While the fog blanketed Highway #68 leading to WeatherTech Raceway at Laguna Seca, inside the track it was all sunny and bright. Except for a brief fog delay in the second session when a wayward belt of fog hit the Corkscrew, it was all systems go for the first of the two-day Pre-Reunion, gathering of vintage and historic race cars. More than 300 cars are gathered here for the run-up to next weekend’s four-day Rolex Monterey Motorsports Reunion. The race groups run the gamut, from cars dating back to 1947 through cars racing in 1984.
This year the featured marque for the Rolex Reunion is Nissan and its illustrious racing history that dates back to its Datsun heritage. No one personifies this more than the venerable John Morton. He is racing No. 46CP 1970 Datsun 240Z in Group 5 for 1973-1981 FIA, IMSA GT, GTX, and GTU cars, alongside 38 other cars. His car has a place of honor in the paddock, all by itself near the gas pumps. It displays the race car, with the trailer insides set up as a mini-museum containing Morton Memorabilia – posters, helmets, driver suit, and more posters. The Stainless Steel Carrot written by Sylvia Wilkinson years ago, recently updated and reprinted, chronicles Morton’s racing odyssey.
Morton is also listed as the driver in No.51A 1973 March F5000 in Group 4. But, as those two races are back to back, he had to decline the F5000 ride. To his dismay. Although he is often thought of a sedan driver, Morton raced a F5000/Can Am car in the mid 1970’s.
In the middle paddock there is a large gathering of F5000 cars, from all over the US as well as a large contingent flown and shipped from Down Under – New Zealand and Australia. There are 41 cars entered to celebrate their fiftieth anniversary. Here to help them celebrate is Ken Smith from New Zealand, long-time F5000 driver. Though his race career spans 60 years and he’s been to the track before, Smith has never raced it. He has an unbroken record of competing at a national level since the 1960’s. The only other driver with that distinction is West Coast driver, Eric Haga/No.8 1970 Lol R140. Smith’s last visit was in 2004 with then Indy Lights driver and fellow Kiwi, Scott Dixon.
Smith is racing No. 11 1975 Lola T332. After the Saturday morning session, Smith said he found the course interesting, and it will take him a bit of time to learn it. Some drivers have been here before and one of them pinged the radar gun in Turn 1 at 145 mph. Smith laughed that it wasn’t him.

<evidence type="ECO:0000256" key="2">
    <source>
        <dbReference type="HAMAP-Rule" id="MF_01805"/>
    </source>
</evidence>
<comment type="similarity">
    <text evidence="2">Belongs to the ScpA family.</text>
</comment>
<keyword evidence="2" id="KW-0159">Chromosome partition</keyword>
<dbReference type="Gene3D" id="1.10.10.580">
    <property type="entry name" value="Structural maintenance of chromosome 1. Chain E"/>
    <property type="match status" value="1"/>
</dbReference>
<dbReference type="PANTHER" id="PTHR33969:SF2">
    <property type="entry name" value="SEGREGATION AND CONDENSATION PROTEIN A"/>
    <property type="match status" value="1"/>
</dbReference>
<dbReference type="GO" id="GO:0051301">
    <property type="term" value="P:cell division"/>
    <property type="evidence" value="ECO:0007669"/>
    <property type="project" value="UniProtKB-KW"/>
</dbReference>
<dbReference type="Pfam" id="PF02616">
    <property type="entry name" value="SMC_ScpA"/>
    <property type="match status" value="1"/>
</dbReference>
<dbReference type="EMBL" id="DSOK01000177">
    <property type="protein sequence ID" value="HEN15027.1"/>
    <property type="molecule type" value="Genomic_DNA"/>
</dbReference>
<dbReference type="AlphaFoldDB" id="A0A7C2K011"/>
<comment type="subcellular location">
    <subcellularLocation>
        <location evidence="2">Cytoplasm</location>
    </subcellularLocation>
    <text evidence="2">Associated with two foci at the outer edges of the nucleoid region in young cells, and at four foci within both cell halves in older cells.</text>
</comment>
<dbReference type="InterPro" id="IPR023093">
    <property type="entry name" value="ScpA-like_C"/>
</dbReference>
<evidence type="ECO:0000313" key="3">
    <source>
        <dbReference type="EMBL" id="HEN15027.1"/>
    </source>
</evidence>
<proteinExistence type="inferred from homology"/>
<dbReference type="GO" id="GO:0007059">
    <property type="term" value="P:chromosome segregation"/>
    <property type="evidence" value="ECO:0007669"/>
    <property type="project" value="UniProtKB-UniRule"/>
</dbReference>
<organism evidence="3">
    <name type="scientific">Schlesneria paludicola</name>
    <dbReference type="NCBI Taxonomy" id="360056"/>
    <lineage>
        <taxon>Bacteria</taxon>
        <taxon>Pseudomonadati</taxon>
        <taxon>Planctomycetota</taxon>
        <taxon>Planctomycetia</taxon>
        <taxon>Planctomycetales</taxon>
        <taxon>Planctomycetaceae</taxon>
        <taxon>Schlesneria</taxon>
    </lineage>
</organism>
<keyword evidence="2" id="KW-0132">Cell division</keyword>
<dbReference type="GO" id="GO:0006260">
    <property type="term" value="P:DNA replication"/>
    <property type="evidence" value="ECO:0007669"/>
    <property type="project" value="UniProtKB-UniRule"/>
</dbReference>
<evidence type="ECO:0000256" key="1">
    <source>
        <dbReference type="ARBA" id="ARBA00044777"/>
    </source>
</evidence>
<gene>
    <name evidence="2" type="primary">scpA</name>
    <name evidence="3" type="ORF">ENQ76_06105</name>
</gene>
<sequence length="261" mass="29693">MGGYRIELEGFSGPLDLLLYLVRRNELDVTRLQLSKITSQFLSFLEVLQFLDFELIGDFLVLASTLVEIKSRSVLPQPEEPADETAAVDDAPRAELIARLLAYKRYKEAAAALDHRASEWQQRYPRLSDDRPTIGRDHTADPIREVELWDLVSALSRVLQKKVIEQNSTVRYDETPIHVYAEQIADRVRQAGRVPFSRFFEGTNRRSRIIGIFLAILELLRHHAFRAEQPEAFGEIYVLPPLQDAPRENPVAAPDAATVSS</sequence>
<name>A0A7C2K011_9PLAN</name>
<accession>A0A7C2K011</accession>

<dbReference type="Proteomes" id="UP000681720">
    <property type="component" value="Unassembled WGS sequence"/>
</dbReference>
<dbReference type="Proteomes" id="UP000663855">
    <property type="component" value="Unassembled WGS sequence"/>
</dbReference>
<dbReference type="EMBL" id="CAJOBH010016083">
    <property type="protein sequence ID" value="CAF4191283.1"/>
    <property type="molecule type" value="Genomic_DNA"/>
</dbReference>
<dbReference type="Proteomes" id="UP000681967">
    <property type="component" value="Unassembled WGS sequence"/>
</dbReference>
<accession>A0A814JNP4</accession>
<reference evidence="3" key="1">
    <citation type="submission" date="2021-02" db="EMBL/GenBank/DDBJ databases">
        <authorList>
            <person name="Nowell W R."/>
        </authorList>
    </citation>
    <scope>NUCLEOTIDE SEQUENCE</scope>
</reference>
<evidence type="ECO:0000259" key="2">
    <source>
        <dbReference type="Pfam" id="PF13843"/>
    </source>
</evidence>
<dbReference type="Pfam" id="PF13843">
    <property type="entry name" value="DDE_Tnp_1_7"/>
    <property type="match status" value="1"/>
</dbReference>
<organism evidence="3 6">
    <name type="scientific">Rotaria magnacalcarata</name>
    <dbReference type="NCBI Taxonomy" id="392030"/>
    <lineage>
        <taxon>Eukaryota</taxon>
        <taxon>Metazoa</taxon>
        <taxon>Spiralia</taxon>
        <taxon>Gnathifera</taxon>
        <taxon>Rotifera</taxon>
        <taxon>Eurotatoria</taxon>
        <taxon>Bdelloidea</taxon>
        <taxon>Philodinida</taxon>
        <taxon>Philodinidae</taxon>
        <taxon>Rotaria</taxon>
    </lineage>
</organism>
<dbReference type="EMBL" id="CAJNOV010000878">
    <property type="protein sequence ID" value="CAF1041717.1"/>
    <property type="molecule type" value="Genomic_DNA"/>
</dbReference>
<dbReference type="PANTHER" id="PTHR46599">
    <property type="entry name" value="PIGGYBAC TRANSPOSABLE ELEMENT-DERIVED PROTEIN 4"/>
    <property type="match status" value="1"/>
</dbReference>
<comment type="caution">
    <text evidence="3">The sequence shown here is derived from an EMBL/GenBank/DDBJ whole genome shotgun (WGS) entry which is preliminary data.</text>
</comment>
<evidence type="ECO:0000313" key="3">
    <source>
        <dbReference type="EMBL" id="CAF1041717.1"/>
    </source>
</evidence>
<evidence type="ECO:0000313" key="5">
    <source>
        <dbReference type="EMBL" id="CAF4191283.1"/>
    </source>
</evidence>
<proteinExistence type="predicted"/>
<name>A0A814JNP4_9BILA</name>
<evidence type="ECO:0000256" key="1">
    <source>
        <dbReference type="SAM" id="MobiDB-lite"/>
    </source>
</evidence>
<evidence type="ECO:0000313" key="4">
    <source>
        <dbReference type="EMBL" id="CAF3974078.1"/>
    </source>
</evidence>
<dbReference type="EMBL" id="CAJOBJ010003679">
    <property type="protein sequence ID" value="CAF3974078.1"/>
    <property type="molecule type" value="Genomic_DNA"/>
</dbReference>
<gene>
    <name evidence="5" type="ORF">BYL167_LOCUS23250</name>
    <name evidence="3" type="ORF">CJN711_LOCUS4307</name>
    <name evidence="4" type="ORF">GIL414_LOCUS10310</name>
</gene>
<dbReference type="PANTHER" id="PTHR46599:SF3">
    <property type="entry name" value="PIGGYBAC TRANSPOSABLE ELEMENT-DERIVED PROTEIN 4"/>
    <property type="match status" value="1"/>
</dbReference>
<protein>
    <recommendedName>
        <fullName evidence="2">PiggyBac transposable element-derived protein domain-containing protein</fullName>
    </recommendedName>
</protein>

Michael Collins from New Zealand piloted his No.94 1972 GM McRae to victory, taking the lead on the penultimate lap of the 8-lap race. He bested fellow Kiwi, Steve Ross/No.5B in No.1972 Macrae GM1, who led the first six laps. A field of 35 took the green flag, and 29 finished the race.
During the Saturday afternoon F5000 race, Seb Coppola/No.12 1970 Lola T192 had an unfortunate meeting with Martin M. Fogel Jr/No.11T 1969 MCLaren M10A, and hit the Turn 11 exit wall, necessitating assistance from the SFR Emergency Crew. The drivers are alright, but Coppola’s Lola will need some TLC.
The Safety Car won more than one race Saturday afternoon. In Group 7 for FIA Manufacturers Championship Cars, Neil Alexander/No.1964 Porsche Platypus spun out in Turn 1 hitting the tire wall hard, dislodging the tires and rubber banding. Roger Cassin/No.256 1964 Elva Mk7S spun out evasive. That effectively ended that race. The drivers are alright. Heavy duty track equipment helped the SFR Course Marshals repair the damage.
The drivers were definitely eager to show their stuff this weekend. More than one group started racing before the green flag, sometimes three wide.
Group 6 for 1966-1972 Historic Trans-Am cars was lively, with three different leaders, with Chris Liebenberg/No.16 (116) 1970 Ford Mustang Boss 302 the winner of the nine-lap race. Other leaders were Jim Hague/No.16T (16) 1970 Ford Mustang Boss 302 John Hildebrand/No.49 1964 Pontiac Tempest/GTO and No.16T. This was a small field – only 14 of the 20 entries competed. It was a bit confusing as the two butterscotch-colored Mustangs had identical numbers. The only difference was the color of their wheels. A third butterscotch 1970 Mustang was No.15 raced by William Connor, who finished third in the race.
Sunday’s schedule calls for morning practice and afternoon races for al ten race groups.